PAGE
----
“Ursula was everything you’d expect her to be: biting wit, wasn’t going to suffer fools at all,” artist Charles Vess told me over the phone from his studio in Abingdon, Virginia. Vess, a long-time Ursula K. Le Guin fan, was chosen by Saga Press to illustrate their collection of Le Guin’s famous epic fantasy, The Books of Earthsea, a massive tome comprised of five novels and various pieces of short fiction. When speaking with Vess about the project, his passion for Le Guin’s work and his intimate experience with Earthsea was obvious.
If someone asked me how I got into fantasy, I’d bring up the summer of ’96. I was 12 years old and had just graduated elementary school. Enjoying one of the longest summers of my life. One day stands out vividly above the rest. It was hot, sunny—brilliant and full of possibility, in the way that only summer vacation can be. I was with my dad, driving to southern Vancouver Island so that he could meet with someone who worked for his online scriptwriting workshop. The drive was about an hour, but it felt shorter. I wasn’t looking out the window, or chatting with my dad; instead, my nose was buried in my mom’s battered copy of The Hobbit by J.R.R. Tolkien.
I was in the car with my dad, but I was also in Middle-earth alongside Bilbo, Gandalf, and the dwarfs. This might not seem like a remarkable introduction to fantasy, but it was for me. I grew up treating fantasy with disdain—dismissing it for being full of unicorns, princesses, rainbows, and the sort. (Who’d’ve thought that 20 years later I’d be looking for exactly those things in the books I read?) Instead, I was a remarkably loyal science fiction fan. However, Tolkien’s novel of loyalty and adventure, danger, magic, and friendship showed me the error of my thinking, and convinced me that, hey, fantasy is cool. I became a voracious fantasy reader after that—an obsession I still live with today.
However, my roots as a fantasy fan go back farther than that—which I’m only realizing as I write this article.
Picture this: It’s the 1960s. Earth was flattened by a meteor, and humanity’s time is ticking as temperatures rise and catastrophic climate change looms like a spectre. A young, world-famous astronaut, pilot, and mathematician bounds through the tunnels of Bradbury, a human-populated moonbase with Mars on her mind. It’s a gorgeous, electrifying concept executed flawlessly by Mary Robinette Kowal.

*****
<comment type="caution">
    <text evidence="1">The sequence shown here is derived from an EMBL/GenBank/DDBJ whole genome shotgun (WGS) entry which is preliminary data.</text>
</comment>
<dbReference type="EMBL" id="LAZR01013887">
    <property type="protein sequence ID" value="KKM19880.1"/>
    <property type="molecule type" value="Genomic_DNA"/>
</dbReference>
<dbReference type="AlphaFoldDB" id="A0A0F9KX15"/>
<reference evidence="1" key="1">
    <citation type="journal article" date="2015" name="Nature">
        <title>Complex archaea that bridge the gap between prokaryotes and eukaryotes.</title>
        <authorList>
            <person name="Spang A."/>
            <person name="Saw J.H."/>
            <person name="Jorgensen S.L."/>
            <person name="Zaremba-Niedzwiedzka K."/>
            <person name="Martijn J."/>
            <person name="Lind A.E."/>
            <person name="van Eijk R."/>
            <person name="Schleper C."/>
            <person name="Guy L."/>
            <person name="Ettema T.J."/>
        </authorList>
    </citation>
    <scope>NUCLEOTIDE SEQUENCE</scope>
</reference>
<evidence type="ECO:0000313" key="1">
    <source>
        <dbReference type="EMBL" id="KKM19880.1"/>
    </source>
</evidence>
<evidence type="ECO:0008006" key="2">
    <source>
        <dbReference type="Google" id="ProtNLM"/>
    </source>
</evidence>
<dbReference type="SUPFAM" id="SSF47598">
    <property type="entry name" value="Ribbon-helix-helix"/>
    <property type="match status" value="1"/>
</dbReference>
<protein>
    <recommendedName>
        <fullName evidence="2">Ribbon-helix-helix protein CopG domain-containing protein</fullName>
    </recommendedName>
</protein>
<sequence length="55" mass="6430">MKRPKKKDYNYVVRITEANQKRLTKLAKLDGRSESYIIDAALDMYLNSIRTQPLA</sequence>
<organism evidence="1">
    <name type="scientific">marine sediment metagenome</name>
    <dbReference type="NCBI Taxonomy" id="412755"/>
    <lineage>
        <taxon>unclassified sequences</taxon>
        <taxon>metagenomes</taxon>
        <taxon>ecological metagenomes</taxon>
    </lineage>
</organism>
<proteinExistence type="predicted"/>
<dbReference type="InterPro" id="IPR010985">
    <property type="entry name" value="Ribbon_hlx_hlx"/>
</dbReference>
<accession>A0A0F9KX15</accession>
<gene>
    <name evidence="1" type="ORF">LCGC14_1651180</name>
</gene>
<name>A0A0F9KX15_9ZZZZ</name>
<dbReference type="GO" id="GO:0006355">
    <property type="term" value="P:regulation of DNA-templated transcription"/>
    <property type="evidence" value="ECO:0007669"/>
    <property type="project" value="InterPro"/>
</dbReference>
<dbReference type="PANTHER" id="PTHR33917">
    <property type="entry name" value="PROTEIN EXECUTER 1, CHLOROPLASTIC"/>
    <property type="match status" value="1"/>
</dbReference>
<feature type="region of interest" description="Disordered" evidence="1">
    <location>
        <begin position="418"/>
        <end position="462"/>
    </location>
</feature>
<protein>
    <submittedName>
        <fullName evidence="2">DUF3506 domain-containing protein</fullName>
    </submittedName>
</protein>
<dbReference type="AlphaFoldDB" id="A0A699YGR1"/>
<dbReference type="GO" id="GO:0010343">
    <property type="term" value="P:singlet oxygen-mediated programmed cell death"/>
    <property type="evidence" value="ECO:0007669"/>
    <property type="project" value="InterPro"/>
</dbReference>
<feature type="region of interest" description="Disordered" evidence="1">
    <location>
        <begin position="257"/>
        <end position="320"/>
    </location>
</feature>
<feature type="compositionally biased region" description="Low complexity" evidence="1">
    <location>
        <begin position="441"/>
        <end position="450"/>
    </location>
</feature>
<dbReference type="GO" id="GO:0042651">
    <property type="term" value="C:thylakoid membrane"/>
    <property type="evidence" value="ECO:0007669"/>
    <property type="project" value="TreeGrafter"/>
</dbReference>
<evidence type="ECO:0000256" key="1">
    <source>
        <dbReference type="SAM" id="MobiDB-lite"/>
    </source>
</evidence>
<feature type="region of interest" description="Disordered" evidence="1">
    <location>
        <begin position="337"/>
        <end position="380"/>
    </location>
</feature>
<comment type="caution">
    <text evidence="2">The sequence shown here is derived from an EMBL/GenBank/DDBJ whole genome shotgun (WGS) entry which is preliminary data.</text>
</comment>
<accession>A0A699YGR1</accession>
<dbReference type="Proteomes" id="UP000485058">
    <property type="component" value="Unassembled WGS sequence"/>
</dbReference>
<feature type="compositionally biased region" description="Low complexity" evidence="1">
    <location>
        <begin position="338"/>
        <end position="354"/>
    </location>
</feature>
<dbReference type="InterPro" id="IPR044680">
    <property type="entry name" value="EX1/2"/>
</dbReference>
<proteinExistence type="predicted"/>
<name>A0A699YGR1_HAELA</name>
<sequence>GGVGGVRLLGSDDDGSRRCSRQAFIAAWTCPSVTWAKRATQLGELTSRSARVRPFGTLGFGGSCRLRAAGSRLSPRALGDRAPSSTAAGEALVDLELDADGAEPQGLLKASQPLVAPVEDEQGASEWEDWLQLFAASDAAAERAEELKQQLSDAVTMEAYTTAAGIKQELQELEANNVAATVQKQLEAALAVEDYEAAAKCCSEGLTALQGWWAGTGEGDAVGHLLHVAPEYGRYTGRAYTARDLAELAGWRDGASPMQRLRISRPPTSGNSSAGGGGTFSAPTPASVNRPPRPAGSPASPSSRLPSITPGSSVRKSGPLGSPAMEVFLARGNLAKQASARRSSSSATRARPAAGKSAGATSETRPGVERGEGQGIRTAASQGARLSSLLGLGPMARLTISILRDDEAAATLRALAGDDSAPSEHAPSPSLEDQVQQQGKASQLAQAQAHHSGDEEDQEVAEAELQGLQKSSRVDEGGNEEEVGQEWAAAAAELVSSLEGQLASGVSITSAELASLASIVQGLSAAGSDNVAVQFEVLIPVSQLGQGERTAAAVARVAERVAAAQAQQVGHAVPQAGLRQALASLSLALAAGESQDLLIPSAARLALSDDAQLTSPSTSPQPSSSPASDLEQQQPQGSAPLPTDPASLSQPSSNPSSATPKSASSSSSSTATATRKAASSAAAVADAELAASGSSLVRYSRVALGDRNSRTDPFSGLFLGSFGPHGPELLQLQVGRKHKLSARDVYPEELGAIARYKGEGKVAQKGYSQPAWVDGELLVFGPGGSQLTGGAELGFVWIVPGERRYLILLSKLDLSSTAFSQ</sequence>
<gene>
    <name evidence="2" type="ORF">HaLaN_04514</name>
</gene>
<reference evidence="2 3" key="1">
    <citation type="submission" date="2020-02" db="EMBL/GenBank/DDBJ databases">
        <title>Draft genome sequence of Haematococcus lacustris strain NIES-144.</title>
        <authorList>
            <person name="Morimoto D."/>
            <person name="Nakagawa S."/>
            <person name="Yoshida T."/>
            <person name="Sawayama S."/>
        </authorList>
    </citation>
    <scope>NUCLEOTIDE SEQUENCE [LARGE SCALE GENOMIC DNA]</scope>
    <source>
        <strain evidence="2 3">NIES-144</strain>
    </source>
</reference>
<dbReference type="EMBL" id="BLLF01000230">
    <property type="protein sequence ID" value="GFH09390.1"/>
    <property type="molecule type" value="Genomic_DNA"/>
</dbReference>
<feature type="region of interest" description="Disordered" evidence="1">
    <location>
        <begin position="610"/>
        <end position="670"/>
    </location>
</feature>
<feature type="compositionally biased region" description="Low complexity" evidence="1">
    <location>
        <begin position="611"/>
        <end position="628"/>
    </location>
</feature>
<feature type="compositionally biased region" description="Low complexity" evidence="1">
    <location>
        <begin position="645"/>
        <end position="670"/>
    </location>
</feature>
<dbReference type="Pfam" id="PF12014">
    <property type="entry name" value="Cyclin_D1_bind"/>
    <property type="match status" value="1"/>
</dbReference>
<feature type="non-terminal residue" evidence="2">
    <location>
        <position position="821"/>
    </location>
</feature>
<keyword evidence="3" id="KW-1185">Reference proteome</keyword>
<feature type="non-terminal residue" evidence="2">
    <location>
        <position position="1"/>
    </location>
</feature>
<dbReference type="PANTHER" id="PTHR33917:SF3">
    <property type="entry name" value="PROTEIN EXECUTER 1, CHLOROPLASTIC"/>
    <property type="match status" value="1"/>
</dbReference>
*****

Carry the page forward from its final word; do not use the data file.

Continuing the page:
The Fated Sky is the second volume in a prequel duology to Kowal’s Hugo Award-winning novelette, “The Lady Astronaut of Mars.” The first volume, The Calculating Stars, which I enjoyed tremendously, introduced readers to a young Elma York, who readers met in the novelette as the titular “Lady Astronaut of Mars,” and tells the story of her involvement in humanity’s reach for the stars after a catastrophic meteor strike wipes out most of the United State’s eastern seaboard. One of the reasons “The Lady Astronaut of Mars” was notable was due to its fascinating alternate history which saw humanity colonize Mars in the mid-late 20th century. How they got there remained a bit of a mystery in the novelette, but the whole process is revealed, in calculated, well-researched and thrilling detail, in The Calculating Stars and The Fated Sky.
It’s no secret that I’m an immense Mary Robinette Kowal fan. Just check out my review of Ghost Talkers. But it’s not just her fiction that impresses me, but also her kindliness, generosity, and willingness to share knowledge with the rest of the writing community through her blog, Twitter, and as part of the Writing Excuses crew.
In the immediate aftermath of the 2014 Hugo Awards ceremony, Kowal was kind enough to take me and another fellow winner under her wing, guiding us through the craziness that followed. She was basking in her own victory that night, but also took the time to give her time and attention to others that needed it.
I’ve written at length about not only what Terry Brooks means to the epic fantasy genre, but to me personally as a reader. His books blew the doors off the world I first discovered via Tolkien, but it was his generosity and kindness towards a young writer at Surrey International Writer’s Conference that set me on the path I travel today. Brooks is one of fantasy’s most prolific novelists, having written over 30 novels. Since 1996, he’s produced a novel a year—the release of which has become something of an event for me. Despite some inconsistency in quality over the years, I eagerly look forward to his new books, especially the Shannara novels.
If you’ve paid any attention to the SFF Awards scene in recent years, you’ll recognize Yoon Ha Lee and his Machineries of Empire trilogy. Each of the first two volumes, Ninefox Gambit and Raven Stratagem, picked up Hugo Award nominations for Best Novel, and Ninefox Gambit also landed on the Nebula ballot. Lee has long been respected for his short fiction, but his early career as a novelist has been even more dramatic and impressive. The first two volumes in the series blend impressively complex SFnal ideas with strong characterizations, an endless supply of imagination, seriously satisfying combat, and a labyrinthine military-political plot that develops at just the right speed.